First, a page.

SuperTHero, now's your chance! LOL.

Seriously, you've been presented with the simplest, least risky buy-out possible. Just Google some very simple docs on "Sale and Assignment of Corporate Stock." For $_______, A sells B _____ shares in XYZ Corp. A warrants he is the owner of the shares, and makes no additional representations or warranties. B represents he is familiar with the business affairs and financial condition of XYZ and accepts the shares AS-IS. A releases XYZ and B from any and all claims, including claims for reimbursements, loan repayments, capital distributions and any undistributed profits. B and XYZ release A from any and all claims, including claims for reimbursements, damages and or losses of any kind whatsoever. It is the intent of the parties hereto that neither A nor B shall have any claims against each other, and B and XYZ shall not have any claims against each other. A hereby resigns his offices and employment with XYZ.

There can be plenty of other things to cover, but reality of the situation is the business is in dire straits, and A will be happy to get out. It is unlikely XYZ is going to hit the jackpot in short order. If it is so fortunate, it will be because B hung in there for a lot longer and worked his tail off. A will have been long gone for a long time. B should be safe if he becomes so lucky.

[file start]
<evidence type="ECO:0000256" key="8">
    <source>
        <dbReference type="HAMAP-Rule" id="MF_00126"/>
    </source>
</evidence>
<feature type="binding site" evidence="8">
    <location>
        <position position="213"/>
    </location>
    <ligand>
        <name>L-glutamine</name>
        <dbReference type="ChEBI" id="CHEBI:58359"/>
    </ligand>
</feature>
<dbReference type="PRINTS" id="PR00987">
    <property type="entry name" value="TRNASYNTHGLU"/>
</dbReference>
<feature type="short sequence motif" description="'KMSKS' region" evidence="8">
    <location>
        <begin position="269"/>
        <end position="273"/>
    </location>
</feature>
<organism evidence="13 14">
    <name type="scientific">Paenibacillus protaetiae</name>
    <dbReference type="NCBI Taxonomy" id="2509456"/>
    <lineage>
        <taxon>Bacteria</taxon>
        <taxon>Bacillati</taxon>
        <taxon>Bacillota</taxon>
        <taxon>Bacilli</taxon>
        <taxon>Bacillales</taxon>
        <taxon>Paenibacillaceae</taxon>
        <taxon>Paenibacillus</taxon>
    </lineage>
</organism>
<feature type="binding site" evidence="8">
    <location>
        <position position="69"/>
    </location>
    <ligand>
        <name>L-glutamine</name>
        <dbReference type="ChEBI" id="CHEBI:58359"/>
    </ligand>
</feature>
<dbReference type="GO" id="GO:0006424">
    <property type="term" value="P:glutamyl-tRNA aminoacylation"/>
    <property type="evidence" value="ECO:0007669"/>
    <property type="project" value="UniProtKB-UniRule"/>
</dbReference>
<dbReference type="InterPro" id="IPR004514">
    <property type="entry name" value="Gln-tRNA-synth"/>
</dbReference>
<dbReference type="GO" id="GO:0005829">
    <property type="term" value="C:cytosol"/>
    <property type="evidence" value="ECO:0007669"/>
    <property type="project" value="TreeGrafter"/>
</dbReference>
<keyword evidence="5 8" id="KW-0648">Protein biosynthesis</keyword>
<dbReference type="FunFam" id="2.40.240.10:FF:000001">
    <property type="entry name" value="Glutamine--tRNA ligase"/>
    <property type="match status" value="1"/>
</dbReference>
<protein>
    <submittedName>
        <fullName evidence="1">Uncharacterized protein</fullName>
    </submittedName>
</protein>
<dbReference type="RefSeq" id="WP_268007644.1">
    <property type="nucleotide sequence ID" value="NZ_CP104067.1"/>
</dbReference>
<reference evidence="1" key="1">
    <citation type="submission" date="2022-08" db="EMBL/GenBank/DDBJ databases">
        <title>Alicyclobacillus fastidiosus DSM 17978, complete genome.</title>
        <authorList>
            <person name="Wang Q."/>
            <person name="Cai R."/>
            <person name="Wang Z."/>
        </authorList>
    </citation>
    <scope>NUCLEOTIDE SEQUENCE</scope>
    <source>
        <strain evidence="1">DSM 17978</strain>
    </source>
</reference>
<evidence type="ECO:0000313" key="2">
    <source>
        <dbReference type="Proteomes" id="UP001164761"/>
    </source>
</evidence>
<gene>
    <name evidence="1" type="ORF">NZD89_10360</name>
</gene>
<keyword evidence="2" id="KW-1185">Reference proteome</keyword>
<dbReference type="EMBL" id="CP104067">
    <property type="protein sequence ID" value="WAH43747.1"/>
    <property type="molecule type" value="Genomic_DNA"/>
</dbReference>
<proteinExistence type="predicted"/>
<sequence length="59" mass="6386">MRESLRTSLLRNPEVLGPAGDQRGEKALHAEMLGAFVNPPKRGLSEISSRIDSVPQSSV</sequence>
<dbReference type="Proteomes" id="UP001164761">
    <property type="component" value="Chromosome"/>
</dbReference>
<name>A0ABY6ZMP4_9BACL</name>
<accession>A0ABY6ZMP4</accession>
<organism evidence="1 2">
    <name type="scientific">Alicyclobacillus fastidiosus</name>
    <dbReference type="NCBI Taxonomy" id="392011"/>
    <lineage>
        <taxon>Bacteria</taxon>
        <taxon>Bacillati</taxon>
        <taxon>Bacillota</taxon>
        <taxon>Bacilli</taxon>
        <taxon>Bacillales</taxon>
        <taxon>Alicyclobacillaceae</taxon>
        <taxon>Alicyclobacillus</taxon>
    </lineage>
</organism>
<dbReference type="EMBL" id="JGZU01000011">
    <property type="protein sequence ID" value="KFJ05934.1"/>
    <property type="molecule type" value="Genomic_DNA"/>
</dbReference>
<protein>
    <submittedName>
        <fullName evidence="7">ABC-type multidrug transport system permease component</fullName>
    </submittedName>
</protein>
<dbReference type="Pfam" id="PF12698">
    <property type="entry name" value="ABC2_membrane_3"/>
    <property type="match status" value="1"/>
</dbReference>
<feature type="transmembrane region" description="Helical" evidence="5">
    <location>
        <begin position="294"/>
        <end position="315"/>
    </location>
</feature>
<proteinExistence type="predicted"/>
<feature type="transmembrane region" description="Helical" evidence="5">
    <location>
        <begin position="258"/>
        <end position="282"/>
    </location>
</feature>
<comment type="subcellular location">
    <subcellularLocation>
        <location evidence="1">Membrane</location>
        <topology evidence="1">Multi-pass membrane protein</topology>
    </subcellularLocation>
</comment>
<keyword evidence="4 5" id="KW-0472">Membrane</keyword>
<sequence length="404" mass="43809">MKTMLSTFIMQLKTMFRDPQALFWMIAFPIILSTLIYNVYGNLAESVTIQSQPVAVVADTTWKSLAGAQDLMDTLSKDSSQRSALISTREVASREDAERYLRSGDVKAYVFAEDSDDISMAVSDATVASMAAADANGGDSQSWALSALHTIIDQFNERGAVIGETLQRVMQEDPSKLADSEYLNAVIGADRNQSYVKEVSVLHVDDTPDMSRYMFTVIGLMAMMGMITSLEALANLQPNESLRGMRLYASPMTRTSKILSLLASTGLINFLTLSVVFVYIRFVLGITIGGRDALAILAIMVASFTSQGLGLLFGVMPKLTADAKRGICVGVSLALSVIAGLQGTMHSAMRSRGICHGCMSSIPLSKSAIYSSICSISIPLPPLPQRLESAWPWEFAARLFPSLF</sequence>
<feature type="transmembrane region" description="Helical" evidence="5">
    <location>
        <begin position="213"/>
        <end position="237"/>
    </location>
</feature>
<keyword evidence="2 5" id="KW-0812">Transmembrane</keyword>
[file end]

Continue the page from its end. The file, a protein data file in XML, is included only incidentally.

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dingbat (Aug 4, 2017 - 10:52 am)

A) it doesn't matter what the partnership split is, but 50/50 is never the right answer.
(it means they didn't think through what each individual contributes)

B) maybe partner will accept a lowball offer that cousin can afford, and they'll be done with it. Alternatively, you could use a convertible note similar to those used by startup investors who aren't ready to value a company. That way, your cousin doesn't have to shell out any money now, and the partner can get a good chunk if the company becomes successful.

For example, instead of partner accepting $10,000, partner accepts a convertible note for $10,000 with a built-in 50% discount. three years from now joe schmoe invests $100,000 for 10% of the company. Partner's note converts to shares worth $20,000.

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isthisit (Aug 4, 2017 - 11:12 am)

1. Sale of Stock Agreement where Partner sells all shares to Cousin at .01 a share (or whatever). If your cousin is broke than make a payment schedule. X amount of Stock in year 1 for X amount of money.

Also address capital contributions, loan repayments, outstanding wages, etc. of Partner. Conclude with a paragraph making it clear that going forward Partner has no more claims or obligations against Cousin and Corp and vice versa, except for claims that may arise from Partner's actions as (title) of Corp during his tenure.

2. Get a board resolution signed by the right corporate officers (I'm assuming your cousin and partner) authorizing the selling of shares. If your cousin is buying the shares personally than that's it. If it's being bought with company funds or on behalf of the company (buyback) than you need another resolution authorizing the action.